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This chapter is from the book

Social challenges and promises

Assuming that science and medicine deliver the benefits that many hope for, society will face a host of challenges for which it is not well prepared. These range from economic to moral and cultural problems, as we briefly discuss in this section. As longevity becomes more real, policymakers and public opinion leaders will increasingly force a debate about the moral and ethical issues posed by an inverted age pyramid. Bioethicists and other opinion leaders have raised several cautions about investing massive societal resources in life extension.11 First, the notion of a finite, staged life cycle is essential to being and feeling human. Just as an arrested childhood can hamper social development, disturbing the natural rhythm of life or making it infinite might be dehumanizing. Aging is not a disease, they argue, but a normal human development. A second argument made is that family relations would be perturbed and complicated if five or more generations were alive at one time. In many ways, age is relational, defined by our roles as child, adolescent, young adult, sibling, parent, and grandparent. Extending life could upset the many social institutions that are currently tied to age, such as childbearing, schooling, military or civic duty, marriage, retirement, prison sentences, career paths, or savings habits.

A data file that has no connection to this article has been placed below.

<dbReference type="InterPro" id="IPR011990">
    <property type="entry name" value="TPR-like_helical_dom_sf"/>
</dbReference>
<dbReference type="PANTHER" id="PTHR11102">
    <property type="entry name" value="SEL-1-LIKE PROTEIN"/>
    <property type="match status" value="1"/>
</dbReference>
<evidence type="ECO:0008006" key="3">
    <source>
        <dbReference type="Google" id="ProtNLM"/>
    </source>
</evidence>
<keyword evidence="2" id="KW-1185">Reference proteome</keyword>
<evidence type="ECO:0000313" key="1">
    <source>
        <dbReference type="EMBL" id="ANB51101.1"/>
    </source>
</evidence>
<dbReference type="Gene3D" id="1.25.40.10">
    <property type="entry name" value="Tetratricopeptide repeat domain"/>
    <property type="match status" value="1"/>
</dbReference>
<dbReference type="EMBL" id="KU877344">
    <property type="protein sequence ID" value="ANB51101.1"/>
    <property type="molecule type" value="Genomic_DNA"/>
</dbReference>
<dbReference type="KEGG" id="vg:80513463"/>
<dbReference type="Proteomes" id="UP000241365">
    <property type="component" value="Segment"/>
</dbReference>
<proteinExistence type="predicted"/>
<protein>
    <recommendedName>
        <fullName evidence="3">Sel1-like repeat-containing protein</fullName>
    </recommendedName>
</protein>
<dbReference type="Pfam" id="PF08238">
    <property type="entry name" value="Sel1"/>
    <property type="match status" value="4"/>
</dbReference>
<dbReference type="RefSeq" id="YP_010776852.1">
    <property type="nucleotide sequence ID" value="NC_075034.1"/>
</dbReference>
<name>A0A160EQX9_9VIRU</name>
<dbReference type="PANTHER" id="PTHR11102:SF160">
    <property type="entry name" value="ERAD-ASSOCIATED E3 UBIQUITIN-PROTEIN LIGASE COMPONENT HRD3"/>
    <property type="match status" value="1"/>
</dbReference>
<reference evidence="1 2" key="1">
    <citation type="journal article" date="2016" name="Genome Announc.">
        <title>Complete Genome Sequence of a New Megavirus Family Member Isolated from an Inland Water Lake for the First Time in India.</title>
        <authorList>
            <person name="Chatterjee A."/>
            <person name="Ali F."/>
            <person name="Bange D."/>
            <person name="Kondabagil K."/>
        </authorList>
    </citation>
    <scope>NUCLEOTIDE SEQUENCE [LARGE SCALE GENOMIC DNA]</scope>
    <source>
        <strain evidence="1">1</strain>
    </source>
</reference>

A third argument concerns the social injustices caused by an older population, in terms of the disproportionate health and retirement resources consumed by these economically less productive individuals. A large senior cohort would have increased political clout, thanks to their voting powers and higher wealth levels, resulting in a biased agenda for healthcare, retirement facilities, and pensions. In addition, uneven access to life extension opportunities across the socioeconomic spectrum would likely raise moral concerns, especially if a small privileged elite emerges for whom longevity is an exclusive luxury good. A fourth argument is that the quest for longevity will lead to genetic manipulations that could change our human essence, including the slippery slope of eugenics. We stand at the threshold of an unprecedented era in which humans can change their own genes, and hence redefine what it means to be human. Unfortunately, we presently lack the regulatory oversight and moral compass to wisely navigate the technological terrain.12

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